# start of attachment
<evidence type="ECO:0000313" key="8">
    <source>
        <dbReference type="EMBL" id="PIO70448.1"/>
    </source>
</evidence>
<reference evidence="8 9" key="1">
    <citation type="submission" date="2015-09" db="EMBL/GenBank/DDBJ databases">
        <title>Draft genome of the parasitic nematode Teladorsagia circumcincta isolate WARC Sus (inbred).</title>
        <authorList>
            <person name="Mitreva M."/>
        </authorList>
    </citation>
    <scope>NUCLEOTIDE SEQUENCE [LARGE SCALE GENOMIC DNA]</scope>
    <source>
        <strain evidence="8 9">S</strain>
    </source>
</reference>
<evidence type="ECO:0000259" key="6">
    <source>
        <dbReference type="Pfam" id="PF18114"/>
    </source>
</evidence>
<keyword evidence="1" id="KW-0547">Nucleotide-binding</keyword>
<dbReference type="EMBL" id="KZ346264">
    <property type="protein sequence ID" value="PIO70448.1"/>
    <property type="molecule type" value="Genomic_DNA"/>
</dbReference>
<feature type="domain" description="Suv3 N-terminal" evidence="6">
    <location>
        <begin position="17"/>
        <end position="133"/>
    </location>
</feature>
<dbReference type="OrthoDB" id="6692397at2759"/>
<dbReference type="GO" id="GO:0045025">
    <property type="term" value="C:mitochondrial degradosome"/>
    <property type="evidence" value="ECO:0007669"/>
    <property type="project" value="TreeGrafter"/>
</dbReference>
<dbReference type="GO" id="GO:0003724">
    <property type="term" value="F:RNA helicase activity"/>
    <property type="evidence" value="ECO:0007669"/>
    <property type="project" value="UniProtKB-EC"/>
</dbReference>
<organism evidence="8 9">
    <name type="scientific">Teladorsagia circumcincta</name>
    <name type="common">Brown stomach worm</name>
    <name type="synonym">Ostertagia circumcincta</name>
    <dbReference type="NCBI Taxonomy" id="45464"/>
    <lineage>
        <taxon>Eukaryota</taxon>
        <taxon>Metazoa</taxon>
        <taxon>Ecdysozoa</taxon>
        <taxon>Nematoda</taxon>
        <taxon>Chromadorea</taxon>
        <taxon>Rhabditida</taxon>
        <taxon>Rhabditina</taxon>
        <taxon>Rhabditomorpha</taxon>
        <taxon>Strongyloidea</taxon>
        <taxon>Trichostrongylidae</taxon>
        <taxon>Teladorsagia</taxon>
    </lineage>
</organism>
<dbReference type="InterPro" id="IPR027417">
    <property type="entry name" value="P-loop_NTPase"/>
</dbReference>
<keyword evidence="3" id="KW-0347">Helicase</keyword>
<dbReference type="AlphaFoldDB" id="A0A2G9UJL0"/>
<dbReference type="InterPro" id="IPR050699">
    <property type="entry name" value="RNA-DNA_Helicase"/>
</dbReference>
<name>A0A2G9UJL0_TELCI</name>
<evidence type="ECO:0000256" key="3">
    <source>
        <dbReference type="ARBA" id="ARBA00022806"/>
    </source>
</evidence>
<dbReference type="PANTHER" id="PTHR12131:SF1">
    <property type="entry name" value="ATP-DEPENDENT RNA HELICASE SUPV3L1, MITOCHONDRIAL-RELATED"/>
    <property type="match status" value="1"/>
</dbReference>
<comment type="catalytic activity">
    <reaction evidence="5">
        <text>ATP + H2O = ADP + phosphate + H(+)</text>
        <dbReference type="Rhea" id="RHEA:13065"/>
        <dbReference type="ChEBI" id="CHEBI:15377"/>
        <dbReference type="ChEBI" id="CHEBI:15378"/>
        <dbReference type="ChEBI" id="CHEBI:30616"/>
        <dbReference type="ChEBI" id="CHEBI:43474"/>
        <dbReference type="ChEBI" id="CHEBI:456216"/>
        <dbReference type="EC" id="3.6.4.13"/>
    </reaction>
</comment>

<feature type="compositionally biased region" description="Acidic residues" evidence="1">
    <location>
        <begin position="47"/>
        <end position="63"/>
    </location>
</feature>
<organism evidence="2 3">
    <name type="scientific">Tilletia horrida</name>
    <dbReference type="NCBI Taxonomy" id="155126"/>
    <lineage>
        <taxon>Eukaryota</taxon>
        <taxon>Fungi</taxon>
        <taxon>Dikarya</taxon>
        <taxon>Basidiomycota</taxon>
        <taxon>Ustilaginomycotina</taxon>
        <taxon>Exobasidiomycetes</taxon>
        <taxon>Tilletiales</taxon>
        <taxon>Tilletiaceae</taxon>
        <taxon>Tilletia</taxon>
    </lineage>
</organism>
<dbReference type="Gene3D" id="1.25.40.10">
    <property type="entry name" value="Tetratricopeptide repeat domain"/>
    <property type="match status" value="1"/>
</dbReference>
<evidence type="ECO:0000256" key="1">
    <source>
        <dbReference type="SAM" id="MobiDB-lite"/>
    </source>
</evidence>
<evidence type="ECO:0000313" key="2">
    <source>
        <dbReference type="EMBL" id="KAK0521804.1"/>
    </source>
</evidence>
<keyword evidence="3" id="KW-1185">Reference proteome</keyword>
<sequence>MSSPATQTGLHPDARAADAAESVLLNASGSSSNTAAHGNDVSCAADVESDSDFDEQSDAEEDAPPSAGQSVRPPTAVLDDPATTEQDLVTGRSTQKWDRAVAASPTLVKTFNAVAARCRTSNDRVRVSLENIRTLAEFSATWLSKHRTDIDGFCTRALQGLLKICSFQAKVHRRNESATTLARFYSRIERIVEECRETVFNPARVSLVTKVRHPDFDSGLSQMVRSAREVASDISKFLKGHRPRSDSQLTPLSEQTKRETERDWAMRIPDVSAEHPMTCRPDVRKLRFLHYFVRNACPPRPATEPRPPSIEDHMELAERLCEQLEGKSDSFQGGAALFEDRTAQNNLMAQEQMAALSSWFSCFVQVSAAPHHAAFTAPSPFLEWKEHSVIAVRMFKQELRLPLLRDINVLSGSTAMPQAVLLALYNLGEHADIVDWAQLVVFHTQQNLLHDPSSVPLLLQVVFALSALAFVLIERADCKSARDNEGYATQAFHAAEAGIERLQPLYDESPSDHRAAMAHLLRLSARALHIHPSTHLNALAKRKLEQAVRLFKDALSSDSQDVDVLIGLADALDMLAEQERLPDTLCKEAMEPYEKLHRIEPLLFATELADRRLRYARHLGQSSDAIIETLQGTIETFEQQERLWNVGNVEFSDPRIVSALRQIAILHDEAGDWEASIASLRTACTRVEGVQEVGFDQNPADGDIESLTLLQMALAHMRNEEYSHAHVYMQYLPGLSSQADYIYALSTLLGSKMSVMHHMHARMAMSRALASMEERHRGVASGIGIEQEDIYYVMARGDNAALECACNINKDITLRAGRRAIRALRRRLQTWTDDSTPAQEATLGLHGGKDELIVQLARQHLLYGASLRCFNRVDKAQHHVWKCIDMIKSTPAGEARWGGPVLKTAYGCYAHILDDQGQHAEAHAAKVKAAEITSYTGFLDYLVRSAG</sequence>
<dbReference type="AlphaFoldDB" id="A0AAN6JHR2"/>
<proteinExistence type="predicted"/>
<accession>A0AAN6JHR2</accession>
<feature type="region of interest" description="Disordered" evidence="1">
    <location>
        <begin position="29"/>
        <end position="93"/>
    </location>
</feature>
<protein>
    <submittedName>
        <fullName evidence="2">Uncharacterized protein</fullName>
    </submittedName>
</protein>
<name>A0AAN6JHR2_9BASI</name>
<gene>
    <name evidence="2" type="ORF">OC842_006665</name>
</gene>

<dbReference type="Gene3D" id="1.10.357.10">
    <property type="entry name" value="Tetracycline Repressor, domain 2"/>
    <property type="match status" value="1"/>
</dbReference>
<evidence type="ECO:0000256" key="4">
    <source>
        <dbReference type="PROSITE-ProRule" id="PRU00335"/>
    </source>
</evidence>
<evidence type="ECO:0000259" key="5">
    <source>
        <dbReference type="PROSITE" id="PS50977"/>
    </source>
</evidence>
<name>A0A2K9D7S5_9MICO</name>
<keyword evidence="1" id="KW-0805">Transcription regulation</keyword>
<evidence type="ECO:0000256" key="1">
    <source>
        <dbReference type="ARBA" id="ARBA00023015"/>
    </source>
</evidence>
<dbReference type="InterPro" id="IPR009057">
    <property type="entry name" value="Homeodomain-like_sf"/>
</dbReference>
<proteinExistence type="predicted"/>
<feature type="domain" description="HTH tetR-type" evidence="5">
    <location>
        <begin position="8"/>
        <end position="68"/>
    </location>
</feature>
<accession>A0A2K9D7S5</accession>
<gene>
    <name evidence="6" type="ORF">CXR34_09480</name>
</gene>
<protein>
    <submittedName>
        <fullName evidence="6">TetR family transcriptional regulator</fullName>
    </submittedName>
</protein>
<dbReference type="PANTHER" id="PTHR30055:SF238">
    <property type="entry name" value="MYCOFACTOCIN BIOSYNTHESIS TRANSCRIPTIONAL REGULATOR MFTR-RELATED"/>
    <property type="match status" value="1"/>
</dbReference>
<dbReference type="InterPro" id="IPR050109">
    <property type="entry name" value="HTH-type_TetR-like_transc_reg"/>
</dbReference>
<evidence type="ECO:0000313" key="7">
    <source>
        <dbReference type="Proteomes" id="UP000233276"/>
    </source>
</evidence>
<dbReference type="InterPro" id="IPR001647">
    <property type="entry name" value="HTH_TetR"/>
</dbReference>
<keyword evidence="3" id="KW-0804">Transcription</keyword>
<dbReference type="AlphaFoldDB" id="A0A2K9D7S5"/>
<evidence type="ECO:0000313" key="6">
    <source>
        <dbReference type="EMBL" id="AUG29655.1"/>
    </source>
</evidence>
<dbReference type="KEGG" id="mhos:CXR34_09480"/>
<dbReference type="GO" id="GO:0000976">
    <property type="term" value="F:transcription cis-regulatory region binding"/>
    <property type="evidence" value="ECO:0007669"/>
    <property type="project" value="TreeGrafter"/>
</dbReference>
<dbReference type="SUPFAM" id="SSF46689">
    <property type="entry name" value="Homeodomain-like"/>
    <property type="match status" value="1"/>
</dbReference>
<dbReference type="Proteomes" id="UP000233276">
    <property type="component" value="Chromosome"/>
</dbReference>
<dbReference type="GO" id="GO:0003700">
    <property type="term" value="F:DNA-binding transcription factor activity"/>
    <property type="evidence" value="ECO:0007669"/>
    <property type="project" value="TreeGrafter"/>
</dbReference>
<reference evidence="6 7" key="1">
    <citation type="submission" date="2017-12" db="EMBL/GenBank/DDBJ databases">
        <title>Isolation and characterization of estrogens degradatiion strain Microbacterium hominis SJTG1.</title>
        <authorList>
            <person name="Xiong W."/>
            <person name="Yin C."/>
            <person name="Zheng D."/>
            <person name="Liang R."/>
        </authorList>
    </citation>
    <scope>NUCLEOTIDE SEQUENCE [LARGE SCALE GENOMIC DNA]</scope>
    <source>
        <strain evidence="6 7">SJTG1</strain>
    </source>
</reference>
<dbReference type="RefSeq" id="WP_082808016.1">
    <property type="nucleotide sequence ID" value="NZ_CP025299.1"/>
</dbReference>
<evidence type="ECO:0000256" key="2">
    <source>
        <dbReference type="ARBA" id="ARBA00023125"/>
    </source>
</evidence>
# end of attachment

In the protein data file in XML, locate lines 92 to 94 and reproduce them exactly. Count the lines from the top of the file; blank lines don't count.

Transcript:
    </reaction>
</comment>

<feature type="compositionally biased region" description="Acidic residues" evidence="1">